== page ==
[][src]Crate async_wormhole

async-wormhole allows you to call .await async calls across non-async functions, like extern "C" or JIT generated code.


Sometimes, when running inside an async environment you need to call into JIT generated code (e.g. wasm) and .await from there. Because the JIT code is not available at compile time, the Rust compiler can't do their "create a state machine" magic. In the end you can't have .await statements in non-async functions.

This library creates a special stack for executing the JIT code, so it's possible to suspend it at any point of the execution. Once you pass it a closure inside AsyncWormhole::new you will get back a future that you can .await on. The passed in closure is going to be executed on a new stack.

Sometimes you also need to preserve thread local storage as the code inside the closure expects it to stay the same, but the actual execution can be moved between threads. There is a proof of concept API to allow you to move your thread local storage with the closure across threads.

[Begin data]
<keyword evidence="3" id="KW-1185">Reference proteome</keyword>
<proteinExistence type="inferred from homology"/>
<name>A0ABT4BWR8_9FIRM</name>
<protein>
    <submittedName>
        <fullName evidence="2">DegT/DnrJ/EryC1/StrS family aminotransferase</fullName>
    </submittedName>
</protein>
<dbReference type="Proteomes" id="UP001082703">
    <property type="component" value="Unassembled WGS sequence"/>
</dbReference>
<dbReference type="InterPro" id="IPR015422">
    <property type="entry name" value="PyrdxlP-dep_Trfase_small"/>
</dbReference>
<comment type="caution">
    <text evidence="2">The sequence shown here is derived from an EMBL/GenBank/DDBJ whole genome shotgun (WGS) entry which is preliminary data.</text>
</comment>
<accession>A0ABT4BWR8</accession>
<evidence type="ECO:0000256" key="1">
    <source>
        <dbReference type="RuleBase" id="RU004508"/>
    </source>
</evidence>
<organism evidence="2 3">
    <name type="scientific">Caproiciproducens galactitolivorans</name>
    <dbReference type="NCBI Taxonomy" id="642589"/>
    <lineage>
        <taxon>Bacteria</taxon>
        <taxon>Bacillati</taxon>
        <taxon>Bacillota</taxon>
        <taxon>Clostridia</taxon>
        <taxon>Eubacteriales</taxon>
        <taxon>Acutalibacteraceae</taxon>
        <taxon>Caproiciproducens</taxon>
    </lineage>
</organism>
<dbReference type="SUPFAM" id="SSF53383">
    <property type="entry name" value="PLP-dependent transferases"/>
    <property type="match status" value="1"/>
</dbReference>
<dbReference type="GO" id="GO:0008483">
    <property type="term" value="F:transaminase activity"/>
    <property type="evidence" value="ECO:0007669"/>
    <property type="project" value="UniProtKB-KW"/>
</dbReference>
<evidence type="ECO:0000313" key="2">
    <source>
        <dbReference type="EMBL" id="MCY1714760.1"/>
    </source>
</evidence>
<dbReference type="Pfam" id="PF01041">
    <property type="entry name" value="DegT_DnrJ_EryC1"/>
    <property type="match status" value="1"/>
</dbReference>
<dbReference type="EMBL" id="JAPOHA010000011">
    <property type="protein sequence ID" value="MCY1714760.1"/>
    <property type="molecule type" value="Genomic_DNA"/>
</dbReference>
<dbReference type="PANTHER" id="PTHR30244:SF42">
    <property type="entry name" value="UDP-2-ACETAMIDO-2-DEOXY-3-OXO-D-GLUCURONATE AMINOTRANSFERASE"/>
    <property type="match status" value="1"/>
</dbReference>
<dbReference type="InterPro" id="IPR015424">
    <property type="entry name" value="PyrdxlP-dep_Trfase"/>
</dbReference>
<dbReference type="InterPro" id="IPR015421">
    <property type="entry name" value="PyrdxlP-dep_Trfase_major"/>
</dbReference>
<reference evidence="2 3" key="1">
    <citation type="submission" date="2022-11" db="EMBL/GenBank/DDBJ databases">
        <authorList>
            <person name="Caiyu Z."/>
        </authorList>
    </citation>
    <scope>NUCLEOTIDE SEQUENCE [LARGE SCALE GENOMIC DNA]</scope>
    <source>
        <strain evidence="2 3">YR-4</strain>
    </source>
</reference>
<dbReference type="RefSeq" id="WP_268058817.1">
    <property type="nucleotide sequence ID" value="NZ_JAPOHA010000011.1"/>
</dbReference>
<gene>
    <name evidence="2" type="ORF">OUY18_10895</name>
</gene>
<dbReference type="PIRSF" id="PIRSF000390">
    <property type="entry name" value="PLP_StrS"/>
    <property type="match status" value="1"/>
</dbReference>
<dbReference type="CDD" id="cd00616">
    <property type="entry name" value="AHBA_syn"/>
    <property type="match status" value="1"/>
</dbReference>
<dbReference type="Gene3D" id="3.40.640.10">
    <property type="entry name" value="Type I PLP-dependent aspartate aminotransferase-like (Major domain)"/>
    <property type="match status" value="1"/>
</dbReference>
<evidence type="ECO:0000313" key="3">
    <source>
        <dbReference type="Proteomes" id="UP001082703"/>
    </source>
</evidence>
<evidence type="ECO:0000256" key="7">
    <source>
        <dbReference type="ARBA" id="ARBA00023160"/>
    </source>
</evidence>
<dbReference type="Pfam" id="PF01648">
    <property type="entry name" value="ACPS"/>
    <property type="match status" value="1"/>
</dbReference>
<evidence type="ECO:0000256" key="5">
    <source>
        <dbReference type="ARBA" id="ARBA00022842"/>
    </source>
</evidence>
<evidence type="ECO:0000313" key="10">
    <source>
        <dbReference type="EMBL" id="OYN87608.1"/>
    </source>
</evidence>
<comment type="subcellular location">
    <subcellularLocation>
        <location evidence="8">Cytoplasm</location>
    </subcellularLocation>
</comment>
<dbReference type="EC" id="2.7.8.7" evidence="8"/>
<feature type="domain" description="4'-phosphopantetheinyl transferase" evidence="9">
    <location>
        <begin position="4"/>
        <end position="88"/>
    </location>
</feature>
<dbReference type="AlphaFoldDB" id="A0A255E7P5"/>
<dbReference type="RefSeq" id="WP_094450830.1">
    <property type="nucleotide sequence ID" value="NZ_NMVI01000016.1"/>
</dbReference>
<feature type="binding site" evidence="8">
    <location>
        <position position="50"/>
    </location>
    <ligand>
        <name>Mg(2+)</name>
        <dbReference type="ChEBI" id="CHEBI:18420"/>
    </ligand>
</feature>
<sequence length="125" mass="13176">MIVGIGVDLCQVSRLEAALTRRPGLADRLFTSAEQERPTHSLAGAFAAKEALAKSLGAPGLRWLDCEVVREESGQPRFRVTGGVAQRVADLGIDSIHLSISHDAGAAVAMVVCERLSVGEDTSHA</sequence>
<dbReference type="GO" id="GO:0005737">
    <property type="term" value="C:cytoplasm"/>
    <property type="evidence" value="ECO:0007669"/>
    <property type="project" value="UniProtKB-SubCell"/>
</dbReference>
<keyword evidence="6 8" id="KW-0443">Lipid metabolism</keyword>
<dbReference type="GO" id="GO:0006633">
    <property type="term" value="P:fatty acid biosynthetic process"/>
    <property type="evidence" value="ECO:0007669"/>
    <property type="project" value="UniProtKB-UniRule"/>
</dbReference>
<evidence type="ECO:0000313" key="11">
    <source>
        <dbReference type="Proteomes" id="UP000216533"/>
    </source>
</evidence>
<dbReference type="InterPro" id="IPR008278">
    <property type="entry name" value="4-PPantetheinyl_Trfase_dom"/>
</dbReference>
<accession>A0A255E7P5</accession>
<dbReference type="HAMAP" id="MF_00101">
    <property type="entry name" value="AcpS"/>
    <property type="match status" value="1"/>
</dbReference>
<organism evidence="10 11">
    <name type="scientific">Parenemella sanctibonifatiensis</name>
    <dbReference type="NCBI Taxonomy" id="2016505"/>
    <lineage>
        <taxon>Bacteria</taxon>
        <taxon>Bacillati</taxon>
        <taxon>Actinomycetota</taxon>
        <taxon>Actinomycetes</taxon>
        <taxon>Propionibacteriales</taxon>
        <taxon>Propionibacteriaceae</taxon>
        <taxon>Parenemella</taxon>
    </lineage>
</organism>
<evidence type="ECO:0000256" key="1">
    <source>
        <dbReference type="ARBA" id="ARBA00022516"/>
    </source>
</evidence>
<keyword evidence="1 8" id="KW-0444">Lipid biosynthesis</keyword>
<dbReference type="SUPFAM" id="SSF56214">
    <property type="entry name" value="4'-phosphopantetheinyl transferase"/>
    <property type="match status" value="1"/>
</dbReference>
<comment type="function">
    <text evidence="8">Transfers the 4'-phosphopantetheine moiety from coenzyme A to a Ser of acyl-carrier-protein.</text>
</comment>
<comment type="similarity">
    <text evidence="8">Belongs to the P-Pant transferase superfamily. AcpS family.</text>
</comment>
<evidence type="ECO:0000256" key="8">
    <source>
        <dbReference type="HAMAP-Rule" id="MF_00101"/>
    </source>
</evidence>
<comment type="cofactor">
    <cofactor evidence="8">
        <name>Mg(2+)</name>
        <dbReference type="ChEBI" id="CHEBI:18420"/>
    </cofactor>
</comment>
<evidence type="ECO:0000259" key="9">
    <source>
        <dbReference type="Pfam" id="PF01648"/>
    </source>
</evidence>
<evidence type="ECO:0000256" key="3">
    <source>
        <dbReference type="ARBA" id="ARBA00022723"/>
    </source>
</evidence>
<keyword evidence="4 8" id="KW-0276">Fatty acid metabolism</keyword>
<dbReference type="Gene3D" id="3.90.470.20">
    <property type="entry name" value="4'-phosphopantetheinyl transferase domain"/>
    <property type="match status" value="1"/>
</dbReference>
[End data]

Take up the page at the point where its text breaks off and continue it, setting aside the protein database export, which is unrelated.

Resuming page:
use async_wormhole::{AsyncWormhole, AsyncYielder};
use switcheroo::stack::*;

// non-async function
extern "C" fn non_async(mut yielder: AsyncYielder<u32>) -> u32 {
	// Suspend the runtime until async value is ready.
	// Can contain .await calls.
    yielder.async_suspend(async { 42 })

fn main() {
    let stack = EightMbStack::new().unwrap();
    let task = AsyncWormhole::new(stack, |yielder| {
        let result = non_async(yielder);
        assert_eq!(result, 42);

    let outside = futures::executor::block_on(task);
    assert_eq!(outside.unwrap(), 64);





AsyncWormhole captures a stack and a closure. It also implements Future and can be awaited on.